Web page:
Fontaine’s research is slowly making its way into broader modern philosophical discourse, as it gets discovered and dissected by a new generation of scholars like Penn doctoral student Daniel Fryer, who studies philosophy of law, political philosophy, and the philosophy of race and ethics.
“One of my worries is that even when Black philosophers gain notoriety, it’s because they were the first. They’re looked at as historical figures, but no one grapples with their philosophical contributions,” Fryer says. “Fontaine had a sophisticated critique of the Black Power movement and an informed analysis of integrationist thought. He was onto something early on and that’s quite impressive.”
That discussions around Fontaine’s work and the philosophy of race are happening signals a shift in one of the oldest—and arguably, one of the most traditional—academic arenas around.
An evolving field
Just before arriving at Penn, Quayshawn Spencer published a demographics paper in the journal Critical Philosophy of Race. “It was a headcount of the Black philosophers in the United States,” says Spencer, the Robert S. Blank Presidential Associate Professor of Philosophy. “It included Ph.D. students, postdocs, and anyone else employed in an academic capacity: tenured professors, adjuncts, those on temporary contract, instructors. It was defined broadly to get a broad picture.”
The American Philosophical Association (APA), the field’s main organizing body, today has more than 7,000 members. At the time of their research in 2013, Spencer and colleagues found just 141 Black philosophers affiliated with a philosophy department in any academic capacity. “There are more philosophers in the United States than one might think,” he says, “but at that time, very, very few of them were Black, on the order of 1%.”
According to the APA’s 2020 demographic statistics, that number is still low, hovering around 2%, with just 155 members identifying as Black/African American. Yet anecdotally, the field today seems to offer expanding room for academics of color.
In 2018, for example, Allen became the first female African American president of the APA’s Eastern Division, a position currently held by another African American philosopher, Tommie Shelby of Harvard. The Collegium of Black Women Philosophers, started in 2007 by Penn State’s Kathryn Sophia Belle, aimed to offer networking and mentoring for Black women in the field. Even the existence of a publication like Critical Philosophy of Race matters, Allen says.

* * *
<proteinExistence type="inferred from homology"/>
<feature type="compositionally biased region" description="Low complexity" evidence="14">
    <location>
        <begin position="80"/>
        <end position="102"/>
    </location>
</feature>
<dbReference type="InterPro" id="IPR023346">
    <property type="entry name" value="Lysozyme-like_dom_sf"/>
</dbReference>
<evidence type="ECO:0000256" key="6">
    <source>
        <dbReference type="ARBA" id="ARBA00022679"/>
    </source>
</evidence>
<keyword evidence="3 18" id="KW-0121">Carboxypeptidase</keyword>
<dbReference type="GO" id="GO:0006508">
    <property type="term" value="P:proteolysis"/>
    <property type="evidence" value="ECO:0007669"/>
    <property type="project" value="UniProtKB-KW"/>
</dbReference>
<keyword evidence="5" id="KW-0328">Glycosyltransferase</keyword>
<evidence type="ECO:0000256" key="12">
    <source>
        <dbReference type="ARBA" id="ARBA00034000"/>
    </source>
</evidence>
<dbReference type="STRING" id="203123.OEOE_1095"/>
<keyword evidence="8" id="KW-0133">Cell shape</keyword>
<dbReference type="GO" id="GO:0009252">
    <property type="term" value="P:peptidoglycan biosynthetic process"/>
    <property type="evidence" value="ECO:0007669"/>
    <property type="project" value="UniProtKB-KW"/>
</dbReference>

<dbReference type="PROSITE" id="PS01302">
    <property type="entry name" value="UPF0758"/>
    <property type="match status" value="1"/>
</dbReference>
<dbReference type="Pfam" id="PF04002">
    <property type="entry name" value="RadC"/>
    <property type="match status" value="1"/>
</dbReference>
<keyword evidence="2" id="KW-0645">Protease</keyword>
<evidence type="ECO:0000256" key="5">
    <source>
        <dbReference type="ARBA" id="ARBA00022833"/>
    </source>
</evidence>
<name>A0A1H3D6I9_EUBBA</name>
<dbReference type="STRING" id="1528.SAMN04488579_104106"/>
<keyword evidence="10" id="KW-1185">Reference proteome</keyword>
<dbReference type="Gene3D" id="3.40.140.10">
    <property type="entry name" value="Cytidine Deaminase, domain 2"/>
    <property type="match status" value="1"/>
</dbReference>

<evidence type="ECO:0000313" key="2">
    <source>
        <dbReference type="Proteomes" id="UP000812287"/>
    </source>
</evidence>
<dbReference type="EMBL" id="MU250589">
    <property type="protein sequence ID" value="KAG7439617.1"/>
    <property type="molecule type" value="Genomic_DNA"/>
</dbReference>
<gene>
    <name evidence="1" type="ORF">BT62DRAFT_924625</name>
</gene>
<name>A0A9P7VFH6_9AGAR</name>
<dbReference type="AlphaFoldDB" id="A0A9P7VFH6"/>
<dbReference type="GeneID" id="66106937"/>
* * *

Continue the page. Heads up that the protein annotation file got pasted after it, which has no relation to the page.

“A thriving journal, the fact there are enough African-ancestry Black women to meet annually and share our scholarship, these are signs of great progress,” she says. “By opening doors to women and people of color, the field is expanding the kinds of questions that get attention.”
Fryer describes this as a type of positive feedback loop: Philosophers are taking more seriously previously marginalized topics like race and disability. This leads to hiring more philosophers who study these subjects, which leads to the subjects getting taken even more seriously. “Departments are advertising positions to hire philosophers who primarily work on race, or who specialize in African American philosophy,” he says. “You just didn’t see that 10 years ago.”
Penn’s Department of Philosophy reflects this forward momentum, too.
Fostering the next generation
When Spencer came to Penn in 2015, he was the first Black standing faculty member in the philosophy department in decades. (Allen is affiliated, but with a secondary appointment.) “There’s something to be said for having voting power, having a say in the curriculum, who is invited for colloquium,” Spencer says. “The culture and strategic plan, who moves forward in the department—none of that was being influenced by Black thinkers.”
Spencer had been hired to focus on philosophy of race, a step that almost immediately changed what type of curriculum the department offered, how the rest of the profession viewed Penn philosophers, and the type of graduate students the department could attract. “We started to become a hub for race theory,” he says. “You could just see the number of Black applicants go up in a one-to-one correspondence with the number of applicants interested in philosophy of race.”
Yosef Washington was one of them. Washington, now in his fourth year, studies race as part of what he describes as a “gumbo of different philosophical interests.” He came to Penn because it was one of the few philosophy departments with a diverse faculty.